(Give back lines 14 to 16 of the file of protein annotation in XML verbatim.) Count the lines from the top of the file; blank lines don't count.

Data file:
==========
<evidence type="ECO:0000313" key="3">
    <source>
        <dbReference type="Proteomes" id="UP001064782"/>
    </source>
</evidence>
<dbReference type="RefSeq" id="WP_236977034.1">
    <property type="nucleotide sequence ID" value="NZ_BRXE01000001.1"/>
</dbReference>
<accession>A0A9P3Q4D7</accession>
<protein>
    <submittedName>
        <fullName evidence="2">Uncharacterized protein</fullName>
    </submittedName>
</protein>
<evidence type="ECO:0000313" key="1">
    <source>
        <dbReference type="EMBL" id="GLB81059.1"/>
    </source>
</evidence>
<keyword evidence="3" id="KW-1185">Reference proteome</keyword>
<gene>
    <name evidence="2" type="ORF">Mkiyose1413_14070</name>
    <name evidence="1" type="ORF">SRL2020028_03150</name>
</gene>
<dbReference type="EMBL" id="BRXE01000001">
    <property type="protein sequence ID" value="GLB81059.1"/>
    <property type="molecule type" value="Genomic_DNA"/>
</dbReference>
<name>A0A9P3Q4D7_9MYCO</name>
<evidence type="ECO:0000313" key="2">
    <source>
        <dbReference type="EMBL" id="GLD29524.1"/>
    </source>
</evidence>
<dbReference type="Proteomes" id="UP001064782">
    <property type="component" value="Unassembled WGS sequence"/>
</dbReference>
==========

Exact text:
</protein>
<evidence type="ECO:0000313" key="1">
    <source>